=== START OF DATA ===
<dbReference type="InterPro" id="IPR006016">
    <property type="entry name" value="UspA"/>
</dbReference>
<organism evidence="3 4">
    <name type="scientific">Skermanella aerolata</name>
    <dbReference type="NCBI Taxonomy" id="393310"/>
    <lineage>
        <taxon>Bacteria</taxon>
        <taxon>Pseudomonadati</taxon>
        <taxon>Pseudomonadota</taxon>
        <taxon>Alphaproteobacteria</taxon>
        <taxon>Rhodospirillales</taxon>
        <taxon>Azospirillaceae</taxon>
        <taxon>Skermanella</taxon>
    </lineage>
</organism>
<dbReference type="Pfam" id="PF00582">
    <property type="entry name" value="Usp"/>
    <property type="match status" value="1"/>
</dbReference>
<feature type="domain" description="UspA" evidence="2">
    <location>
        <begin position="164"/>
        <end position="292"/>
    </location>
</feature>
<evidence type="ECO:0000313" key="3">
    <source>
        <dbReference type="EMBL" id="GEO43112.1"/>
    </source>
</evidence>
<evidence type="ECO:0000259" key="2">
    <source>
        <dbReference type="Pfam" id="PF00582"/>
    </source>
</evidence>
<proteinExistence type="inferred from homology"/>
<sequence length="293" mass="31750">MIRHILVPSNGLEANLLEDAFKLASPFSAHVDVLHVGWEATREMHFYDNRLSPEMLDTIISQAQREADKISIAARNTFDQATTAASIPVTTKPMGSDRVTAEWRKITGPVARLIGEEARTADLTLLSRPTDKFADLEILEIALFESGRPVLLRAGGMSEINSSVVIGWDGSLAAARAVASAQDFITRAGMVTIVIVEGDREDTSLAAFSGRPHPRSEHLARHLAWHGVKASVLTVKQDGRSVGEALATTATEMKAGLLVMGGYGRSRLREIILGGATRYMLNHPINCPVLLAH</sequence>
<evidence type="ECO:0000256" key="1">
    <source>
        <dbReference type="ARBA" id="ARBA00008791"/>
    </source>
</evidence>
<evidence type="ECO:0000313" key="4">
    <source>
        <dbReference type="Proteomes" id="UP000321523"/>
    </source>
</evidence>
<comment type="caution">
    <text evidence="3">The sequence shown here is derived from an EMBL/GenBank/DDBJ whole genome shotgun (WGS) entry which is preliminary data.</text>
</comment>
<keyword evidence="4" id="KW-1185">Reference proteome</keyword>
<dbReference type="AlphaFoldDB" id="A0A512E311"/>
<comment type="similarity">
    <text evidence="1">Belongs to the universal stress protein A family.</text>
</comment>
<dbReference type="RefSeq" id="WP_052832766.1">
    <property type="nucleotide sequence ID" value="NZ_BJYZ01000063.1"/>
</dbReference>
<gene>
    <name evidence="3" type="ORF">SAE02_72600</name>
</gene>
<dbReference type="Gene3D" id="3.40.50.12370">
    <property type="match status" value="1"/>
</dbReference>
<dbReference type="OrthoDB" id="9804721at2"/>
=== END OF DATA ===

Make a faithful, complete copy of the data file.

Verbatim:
<dbReference type="InterPro" id="IPR006016">
    <property type="entry name" value="UspA"/>
</dbReference>
<organism evidence="3 4">
    <name type="scientific">Skermanella aerolata</name>
    <dbReference type="NCBI Taxonomy" id="393310"/>
    <lineage>
        <taxon>Bacteria</taxon>
        <taxon>Pseudomonadati</taxon>
        <taxon>Pseudomonadota</taxon>
        <taxon>Alphaproteobacteria</taxon>
        <taxon>Rhodospirillales</taxon>
        <taxon>Azospirillaceae</taxon>
        <taxon>Skermanella</taxon>
    </lineage>
</organism>
<dbReference type="Pfam" id="PF00582">
    <property type="entry name" value="Usp"/>
    <property type="match status" value="1"/>
</dbReference>
<feature type="domain" description="UspA" evidence="2">
    <location>
        <begin position="164"/>
        <end position="292"/>
    </location>
</feature>
<evidence type="ECO:0000313" key="3">
    <source>
        <dbReference type="EMBL" id="GEO43112.1"/>
    </source>
</evidence>
<evidence type="ECO:0000259" key="2">
    <source>
        <dbReference type="Pfam" id="PF00582"/>
    </source>
</evidence>
<proteinExistence type="inferred from homology"/>
<sequence length="293" mass="31750">MIRHILVPSNGLEANLLEDAFKLASPFSAHVDVLHVGWEATREMHFYDNRLSPEMLDTIISQAQREADKISIAARNTFDQATTAASIPVTTKPMGSDRVTAEWRKITGPVARLIGEEARTADLTLLSRPTDKFADLEILEIALFESGRPVLLRAGGMSEINSSVVIGWDGSLAAARAVASAQDFITRAGMVTIVIVEGDREDTSLAAFSGRPHPRSEHLARHLAWHGVKASVLTVKQDGRSVGEALATTATEMKAGLLVMGGYGRSRLREIILGGATRYMLNHPINCPVLLAH</sequence>
<evidence type="ECO:0000256" key="1">
    <source>
        <dbReference type="ARBA" id="ARBA00008791"/>
    </source>
</evidence>
<evidence type="ECO:0000313" key="4">
    <source>
        <dbReference type="Proteomes" id="UP000321523"/>
    </source>
</evidence>
<comment type="caution">
    <text evidence="3">The sequence shown here is derived from an EMBL/GenBank/DDBJ whole genome shotgun (WGS) entry which is preliminary data.</text>
</comment>
<keyword evidence="4" id="KW-1185">Reference proteome</keyword>
<dbReference type="AlphaFoldDB" id="A0A512E311"/>
<comment type="similarity">
    <text evidence="1">Belongs to the universal stress protein A family.</text>
</comment>
<dbReference type="RefSeq" id="WP_052832766.1">
    <property type="nucleotide sequence ID" value="NZ_BJYZ01000063.1"/>
</dbReference>
<gene>
    <name evidence="3" type="ORF">SAE02_72600</name>
</gene>
<dbReference type="Gene3D" id="3.40.50.12370">
    <property type="match status" value="1"/>
</dbReference>
<dbReference type="OrthoDB" id="9804721at2"/>